Nicolette L. Cagle, Ph.D.

I am a dedicated naturalist, ecologist, and environmental educator with a passion for writing. As a Senior Lecturer in the Nicholas School of the Environment at Duke University, my courses emphasize natural history and environmental education & communication. I am also the Associate Dean of Diversity, Equity, and Inclusion for the Nicholas School of the Environment and the former Director of NSOE Undergraduate Diversity, Equity, and Inclusion (check out “How to Create  a Culturally Inclusive Syllabus & Course“), Director of the Environmental Science Summer Program at Duke, and founding and former Director of the NSOE Communications Studio

Education. My ecological training began before college at The Grove, a nature preserve in northern Illinois. There, I worked at as a naturalist and educator. I received my B.S. in Natural Resources and Environmental Sciences from the University of Illinois – Urbana, I graduating summa cum laude after three years of study. Before starting my doctoral studies, I served as an AmeriCorps volunteer in Knoxville, TN working at the interface of water quality policy and science. I also volunteered at The Sea Turtle Hospital in Marathon, FL.

I completed my doctoral studies in Duke University’s Program in Ecology, one of the top three programs in the nation (see National Research Council). My dissertation research explored the multi-scale distributions and conservation status of snakes in the North American tallgrass prairie and integrated the quantitatively intense methods of landscape ecology with the more traditional field-based approach of conservation biology (see 2008 paper).

Academic Positions. In 2011, I joined the Thompson Writing Program (TWP) at Duke University as a Lecturing Fellow. The TWP provided intensive training in pedagogical methods, allowing me to develop courses that empowered students to complete real-world research and service-learning projects. These courses included Endangered Ecosystems of North Carolina, From Woods to Words, and European Environmentalism. I also used the TWP’s unique interdisciplinary environment to develop a new research program focused on environmental education. 

In 2013, I was invited to join the Faculty of the Nicholas School of the Environment, where I teach courses in natural history (e.g., Forest Measurements, Wildlife Surveys) and communication (e.g., Writing for Environmental Professionals). This particular amalgamation of subjects follows a long tradition of naturalists, including Aldo Leopold and E. O. Wilson, that combine science and communication in their work. In 2021, I was promoted to my current position as Senior Lecturer in Environmental Science and Policy.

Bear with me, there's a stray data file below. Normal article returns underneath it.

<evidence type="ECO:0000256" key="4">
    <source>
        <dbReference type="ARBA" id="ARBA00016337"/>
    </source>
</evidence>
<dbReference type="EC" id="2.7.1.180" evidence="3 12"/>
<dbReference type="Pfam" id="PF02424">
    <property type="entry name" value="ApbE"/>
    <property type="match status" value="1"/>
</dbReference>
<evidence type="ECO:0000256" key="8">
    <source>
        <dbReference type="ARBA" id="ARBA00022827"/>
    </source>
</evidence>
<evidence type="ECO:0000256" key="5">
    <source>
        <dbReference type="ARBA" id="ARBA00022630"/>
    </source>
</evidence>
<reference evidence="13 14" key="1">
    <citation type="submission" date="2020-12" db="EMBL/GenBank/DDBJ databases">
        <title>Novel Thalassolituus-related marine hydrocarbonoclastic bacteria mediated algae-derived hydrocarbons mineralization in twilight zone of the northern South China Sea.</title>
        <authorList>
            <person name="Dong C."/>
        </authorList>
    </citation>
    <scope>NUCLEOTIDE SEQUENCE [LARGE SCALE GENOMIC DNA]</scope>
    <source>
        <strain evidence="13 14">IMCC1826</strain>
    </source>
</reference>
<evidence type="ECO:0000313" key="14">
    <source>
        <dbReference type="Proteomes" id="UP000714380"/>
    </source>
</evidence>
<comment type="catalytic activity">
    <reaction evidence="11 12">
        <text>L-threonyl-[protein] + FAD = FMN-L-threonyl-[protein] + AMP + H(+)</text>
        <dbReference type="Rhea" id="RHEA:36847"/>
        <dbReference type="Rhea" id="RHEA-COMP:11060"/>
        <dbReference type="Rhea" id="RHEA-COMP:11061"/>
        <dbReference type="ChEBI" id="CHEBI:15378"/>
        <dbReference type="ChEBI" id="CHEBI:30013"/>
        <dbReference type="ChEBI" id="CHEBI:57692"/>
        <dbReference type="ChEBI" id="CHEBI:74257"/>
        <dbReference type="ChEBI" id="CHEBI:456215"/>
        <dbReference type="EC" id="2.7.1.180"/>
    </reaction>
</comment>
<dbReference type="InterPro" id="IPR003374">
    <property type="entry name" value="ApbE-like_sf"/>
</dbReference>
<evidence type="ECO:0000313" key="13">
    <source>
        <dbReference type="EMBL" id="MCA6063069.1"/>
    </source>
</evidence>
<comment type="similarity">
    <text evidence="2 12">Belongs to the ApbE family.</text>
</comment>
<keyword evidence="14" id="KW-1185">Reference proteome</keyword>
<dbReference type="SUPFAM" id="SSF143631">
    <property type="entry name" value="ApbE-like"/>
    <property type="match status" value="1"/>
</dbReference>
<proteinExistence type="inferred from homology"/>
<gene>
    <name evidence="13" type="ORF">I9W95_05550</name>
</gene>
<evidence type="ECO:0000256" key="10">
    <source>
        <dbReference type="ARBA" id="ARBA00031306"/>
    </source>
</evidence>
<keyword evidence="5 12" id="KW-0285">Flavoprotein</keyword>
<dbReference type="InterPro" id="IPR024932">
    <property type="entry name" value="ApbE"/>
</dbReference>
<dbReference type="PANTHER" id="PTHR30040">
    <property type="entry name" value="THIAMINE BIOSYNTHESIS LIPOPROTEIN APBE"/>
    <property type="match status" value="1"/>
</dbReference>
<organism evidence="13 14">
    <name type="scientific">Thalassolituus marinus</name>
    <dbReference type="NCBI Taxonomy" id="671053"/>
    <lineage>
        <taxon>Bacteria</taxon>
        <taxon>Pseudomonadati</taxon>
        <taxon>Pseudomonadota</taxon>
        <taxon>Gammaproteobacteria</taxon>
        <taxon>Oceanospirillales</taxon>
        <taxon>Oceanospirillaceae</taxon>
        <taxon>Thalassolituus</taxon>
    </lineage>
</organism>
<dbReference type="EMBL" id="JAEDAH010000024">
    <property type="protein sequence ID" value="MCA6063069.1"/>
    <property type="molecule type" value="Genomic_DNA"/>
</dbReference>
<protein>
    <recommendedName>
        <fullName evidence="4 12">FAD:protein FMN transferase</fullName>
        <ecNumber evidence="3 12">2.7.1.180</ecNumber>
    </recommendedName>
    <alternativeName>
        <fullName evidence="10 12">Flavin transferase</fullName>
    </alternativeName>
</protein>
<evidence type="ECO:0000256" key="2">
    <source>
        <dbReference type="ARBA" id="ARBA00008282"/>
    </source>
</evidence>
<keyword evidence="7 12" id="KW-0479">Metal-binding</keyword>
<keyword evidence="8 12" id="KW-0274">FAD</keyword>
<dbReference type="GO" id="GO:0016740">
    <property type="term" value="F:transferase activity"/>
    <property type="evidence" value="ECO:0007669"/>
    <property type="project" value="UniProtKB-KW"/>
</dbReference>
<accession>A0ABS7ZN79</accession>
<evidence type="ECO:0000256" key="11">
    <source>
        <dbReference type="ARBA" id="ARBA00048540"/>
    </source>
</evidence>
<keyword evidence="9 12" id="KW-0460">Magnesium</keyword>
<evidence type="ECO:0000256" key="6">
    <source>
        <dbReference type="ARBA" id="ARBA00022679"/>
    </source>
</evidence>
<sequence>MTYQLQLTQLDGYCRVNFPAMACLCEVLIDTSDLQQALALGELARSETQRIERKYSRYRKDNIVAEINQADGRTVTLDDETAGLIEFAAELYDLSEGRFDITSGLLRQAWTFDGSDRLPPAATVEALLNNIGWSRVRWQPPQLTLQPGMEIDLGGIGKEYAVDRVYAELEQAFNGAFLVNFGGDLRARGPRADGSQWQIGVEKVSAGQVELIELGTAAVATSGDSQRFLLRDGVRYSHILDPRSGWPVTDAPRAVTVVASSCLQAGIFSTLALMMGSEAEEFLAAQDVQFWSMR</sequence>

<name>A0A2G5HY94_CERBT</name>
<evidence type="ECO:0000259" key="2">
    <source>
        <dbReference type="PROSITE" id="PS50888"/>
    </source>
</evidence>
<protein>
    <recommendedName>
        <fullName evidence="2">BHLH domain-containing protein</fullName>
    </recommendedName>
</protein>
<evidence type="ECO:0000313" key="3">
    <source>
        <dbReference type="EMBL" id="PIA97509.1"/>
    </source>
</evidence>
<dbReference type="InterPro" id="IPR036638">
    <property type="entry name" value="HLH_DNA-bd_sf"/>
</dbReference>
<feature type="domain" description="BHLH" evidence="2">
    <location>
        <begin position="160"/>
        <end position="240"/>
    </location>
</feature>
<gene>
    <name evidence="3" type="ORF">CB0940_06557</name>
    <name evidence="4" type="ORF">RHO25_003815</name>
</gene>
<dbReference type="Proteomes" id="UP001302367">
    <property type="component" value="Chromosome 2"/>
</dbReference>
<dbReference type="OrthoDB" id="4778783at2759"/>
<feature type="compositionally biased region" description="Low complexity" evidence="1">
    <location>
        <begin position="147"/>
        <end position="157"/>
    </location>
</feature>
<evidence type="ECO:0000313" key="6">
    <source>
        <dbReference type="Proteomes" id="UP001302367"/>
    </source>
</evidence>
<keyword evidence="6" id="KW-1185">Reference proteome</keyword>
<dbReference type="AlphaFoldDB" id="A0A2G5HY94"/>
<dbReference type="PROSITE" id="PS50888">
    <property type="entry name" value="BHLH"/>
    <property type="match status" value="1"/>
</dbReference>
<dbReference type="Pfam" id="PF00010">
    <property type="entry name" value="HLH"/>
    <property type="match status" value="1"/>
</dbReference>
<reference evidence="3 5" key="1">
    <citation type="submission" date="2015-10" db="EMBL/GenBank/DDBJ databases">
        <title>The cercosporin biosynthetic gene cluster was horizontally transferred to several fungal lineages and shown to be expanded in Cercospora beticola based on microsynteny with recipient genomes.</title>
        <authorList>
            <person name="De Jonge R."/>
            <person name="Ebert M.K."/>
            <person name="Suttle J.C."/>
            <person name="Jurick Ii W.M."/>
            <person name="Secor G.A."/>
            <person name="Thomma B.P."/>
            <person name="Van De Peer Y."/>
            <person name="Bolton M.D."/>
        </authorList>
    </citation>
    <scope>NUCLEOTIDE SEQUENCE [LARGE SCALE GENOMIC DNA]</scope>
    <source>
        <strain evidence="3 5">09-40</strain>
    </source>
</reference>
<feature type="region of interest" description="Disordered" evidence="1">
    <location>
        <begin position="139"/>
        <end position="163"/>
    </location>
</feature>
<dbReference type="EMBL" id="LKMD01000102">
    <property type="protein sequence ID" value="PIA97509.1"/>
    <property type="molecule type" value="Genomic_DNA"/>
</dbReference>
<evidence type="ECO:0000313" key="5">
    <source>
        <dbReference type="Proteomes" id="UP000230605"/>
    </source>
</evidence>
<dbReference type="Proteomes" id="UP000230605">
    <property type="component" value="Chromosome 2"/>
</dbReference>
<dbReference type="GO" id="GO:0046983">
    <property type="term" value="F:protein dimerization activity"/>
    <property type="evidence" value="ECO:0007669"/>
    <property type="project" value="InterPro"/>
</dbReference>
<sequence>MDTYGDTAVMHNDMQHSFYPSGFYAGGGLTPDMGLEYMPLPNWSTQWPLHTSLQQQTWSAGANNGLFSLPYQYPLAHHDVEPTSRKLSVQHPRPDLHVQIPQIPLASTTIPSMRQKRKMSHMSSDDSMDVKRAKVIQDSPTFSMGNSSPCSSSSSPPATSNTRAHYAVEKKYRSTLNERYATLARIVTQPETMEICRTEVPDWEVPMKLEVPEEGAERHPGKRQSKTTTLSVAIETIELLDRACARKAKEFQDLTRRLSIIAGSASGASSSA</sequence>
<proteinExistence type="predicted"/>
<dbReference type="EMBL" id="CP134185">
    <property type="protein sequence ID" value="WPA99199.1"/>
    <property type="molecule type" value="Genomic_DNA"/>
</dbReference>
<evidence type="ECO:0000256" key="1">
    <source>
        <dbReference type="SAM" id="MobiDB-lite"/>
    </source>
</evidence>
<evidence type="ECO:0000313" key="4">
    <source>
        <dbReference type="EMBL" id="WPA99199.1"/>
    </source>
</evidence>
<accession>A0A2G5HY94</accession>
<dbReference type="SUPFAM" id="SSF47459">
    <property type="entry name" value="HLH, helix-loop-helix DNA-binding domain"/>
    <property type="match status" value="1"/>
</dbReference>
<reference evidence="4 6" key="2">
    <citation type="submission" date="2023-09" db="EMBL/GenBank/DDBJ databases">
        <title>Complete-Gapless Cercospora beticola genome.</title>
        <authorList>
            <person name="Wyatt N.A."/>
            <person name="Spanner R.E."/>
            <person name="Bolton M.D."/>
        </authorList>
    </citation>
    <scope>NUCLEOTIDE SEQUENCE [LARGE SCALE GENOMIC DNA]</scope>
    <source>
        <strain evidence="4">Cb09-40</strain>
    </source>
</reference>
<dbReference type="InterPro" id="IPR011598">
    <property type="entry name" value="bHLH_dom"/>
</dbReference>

I regularly conduct biotic surveys of the Duke Forest and annually survey bird-window collisions on Duke’s campus (see C.V. for publications). I also research and write about environmental education, particularly in non-formal settings (e.g., nature centers, e.g., Cagle 2013), and the development of teaching practices among the environmentally dedicated.

Environmental Education & Service. In addition, I am committed to environmental education, both locally and globally. In 2021, I won Environmental Educator of the Year from the North Carolina Environmental Educators. In 2007, I completed my North Carolina Environmental Education Certification. In 2012, I completed my Native Plant Studies certificate at the North Carolina Botanical Garden, where I currently teach continuing education courses. In 2013, I became a National Association for Interpretation Certified Interpretive Trainer. In 2016, I completed my Kamana I Naturalist Certificate from the Wilderness Awareness School. I also explored the internal dimensions of human connection to the natural world in the Inner Life of the Child in Nature program offered by the Center for Education, Imagination, and the Natural World. I also had the opportunity to explore the current climate in K-12 education as a North Carolina Science Leadership Fellow (2012-2014). 

I’ve been involved in a number of community projects over the years, including building a footbridge at Occoneechee Mountain State Park and teaching biology and English in a small town in Tanzania. For 10 years, I also wrote a bi-monthly natural history newsletter for the Ellerbe Creek Watershed Association and I have led nature walks for the organization. In addition, I’ve taught courses, advised certificate students in the Native Plant certificate program, and hosted a North Carolina Natural Communities exhibit with Duke University freshmen at the North Carolina Botanical Garden.  

Finally, I have a deep interest in foreign culture and language that compelled me to study a number of languages and travel to all 50 states and over 45 countries. On the weekends, I love spending time in nature, writing and reading, visiting historical sites, and exploring local museums with my husband and remarkable son.